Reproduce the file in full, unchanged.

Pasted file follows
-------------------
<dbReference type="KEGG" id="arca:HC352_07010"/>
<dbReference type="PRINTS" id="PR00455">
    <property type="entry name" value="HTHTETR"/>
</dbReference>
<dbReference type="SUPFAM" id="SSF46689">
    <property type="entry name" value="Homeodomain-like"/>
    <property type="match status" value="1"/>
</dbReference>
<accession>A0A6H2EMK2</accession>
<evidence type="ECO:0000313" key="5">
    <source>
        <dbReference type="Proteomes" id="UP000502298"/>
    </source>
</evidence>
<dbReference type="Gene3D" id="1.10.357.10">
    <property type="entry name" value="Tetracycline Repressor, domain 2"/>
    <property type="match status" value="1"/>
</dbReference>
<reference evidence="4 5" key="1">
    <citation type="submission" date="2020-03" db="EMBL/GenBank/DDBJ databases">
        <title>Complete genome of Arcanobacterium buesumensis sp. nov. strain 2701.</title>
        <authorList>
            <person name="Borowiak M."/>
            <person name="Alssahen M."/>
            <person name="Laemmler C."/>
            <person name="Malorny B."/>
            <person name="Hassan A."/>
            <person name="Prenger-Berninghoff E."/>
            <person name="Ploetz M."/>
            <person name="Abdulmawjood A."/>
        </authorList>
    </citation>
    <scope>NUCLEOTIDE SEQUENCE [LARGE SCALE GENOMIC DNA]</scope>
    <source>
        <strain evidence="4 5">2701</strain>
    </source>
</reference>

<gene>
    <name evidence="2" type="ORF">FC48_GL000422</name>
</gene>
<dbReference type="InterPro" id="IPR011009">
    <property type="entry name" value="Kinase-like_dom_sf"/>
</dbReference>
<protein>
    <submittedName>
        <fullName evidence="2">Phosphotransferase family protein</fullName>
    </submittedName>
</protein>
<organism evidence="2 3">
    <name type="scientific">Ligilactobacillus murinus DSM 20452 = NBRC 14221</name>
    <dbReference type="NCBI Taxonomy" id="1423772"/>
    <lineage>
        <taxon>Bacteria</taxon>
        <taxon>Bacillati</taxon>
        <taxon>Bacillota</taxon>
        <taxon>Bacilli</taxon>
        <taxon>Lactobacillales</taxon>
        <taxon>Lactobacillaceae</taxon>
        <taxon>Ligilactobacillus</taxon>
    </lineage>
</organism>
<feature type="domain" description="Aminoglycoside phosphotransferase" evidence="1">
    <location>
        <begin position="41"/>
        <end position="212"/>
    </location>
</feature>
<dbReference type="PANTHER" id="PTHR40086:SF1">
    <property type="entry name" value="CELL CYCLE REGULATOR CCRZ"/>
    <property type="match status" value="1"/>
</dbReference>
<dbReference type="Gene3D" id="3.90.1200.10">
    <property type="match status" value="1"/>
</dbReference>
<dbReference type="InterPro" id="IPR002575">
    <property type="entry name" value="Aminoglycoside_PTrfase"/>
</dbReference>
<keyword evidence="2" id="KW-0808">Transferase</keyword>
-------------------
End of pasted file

<dbReference type="KEGG" id="arca:HC352_07010"/>
<dbReference type="PRINTS" id="PR00455">
    <property type="entry name" value="HTHTETR"/>
</dbReference>
<dbReference type="SUPFAM" id="SSF46689">
    <property type="entry name" value="Homeodomain-like"/>
    <property type="match status" value="1"/>
</dbReference>
<accession>A0A6H2EMK2</accession>
<evidence type="ECO:0000313" key="5">
    <source>
        <dbReference type="Proteomes" id="UP000502298"/>
    </source>
</evidence>
<dbReference type="Gene3D" id="1.10.357.10">
    <property type="entry name" value="Tetracycline Repressor, domain 2"/>
    <property type="match status" value="1"/>
</dbReference>
<reference evidence="4 5" key="1">
    <citation type="submission" date="2020-03" db="EMBL/GenBank/DDBJ databases">
        <title>Complete genome of Arcanobacterium buesumensis sp. nov. strain 2701.</title>
        <authorList>
            <person name="Borowiak M."/>
            <person name="Alssahen M."/>
            <person name="Laemmler C."/>
            <person name="Malorny B."/>
            <person name="Hassan A."/>
            <person name="Prenger-Berninghoff E."/>
            <person name="Ploetz M."/>
            <person name="Abdulmawjood A."/>
        </authorList>
    </citation>
    <scope>NUCLEOTIDE SEQUENCE [LARGE SCALE GENOMIC DNA]</scope>
    <source>
        <strain evidence="4 5">2701</strain>
    </source>
</reference>

<gene>
    <name evidence="2" type="ORF">FC48_GL000422</name>
</gene>
<dbReference type="InterPro" id="IPR011009">
    <property type="entry name" value="Kinase-like_dom_sf"/>
</dbReference>
<protein>
    <submittedName>
        <fullName evidence="2">Phosphotransferase family protein</fullName>
    </submittedName>
</protein>
<organism evidence="2 3">
    <name type="scientific">Ligilactobacillus murinus DSM 20452 = NBRC 14221</name>
    <dbReference type="NCBI Taxonomy" id="1423772"/>
    <lineage>
        <taxon>Bacteria</taxon>
        <taxon>Bacillati</taxon>
        <taxon>Bacillota</taxon>
        <taxon>Bacilli</taxon>
        <taxon>Lactobacillales</taxon>
        <taxon>Lactobacillaceae</taxon>
        <taxon>Ligilactobacillus</taxon>
    </lineage>
</organism>
<feature type="domain" description="Aminoglycoside phosphotransferase" evidence="1">
    <location>
        <begin position="41"/>
        <end position="212"/>
    </location>
</feature>
<dbReference type="PANTHER" id="PTHR40086:SF1">
    <property type="entry name" value="CELL CYCLE REGULATOR CCRZ"/>
    <property type="match status" value="1"/>
</dbReference>
<dbReference type="Gene3D" id="3.90.1200.10">
    <property type="match status" value="1"/>
</dbReference>
<dbReference type="InterPro" id="IPR002575">
    <property type="entry name" value="Aminoglycoside_PTrfase"/>
</dbReference>
<keyword evidence="2" id="KW-0808">Transferase</keyword>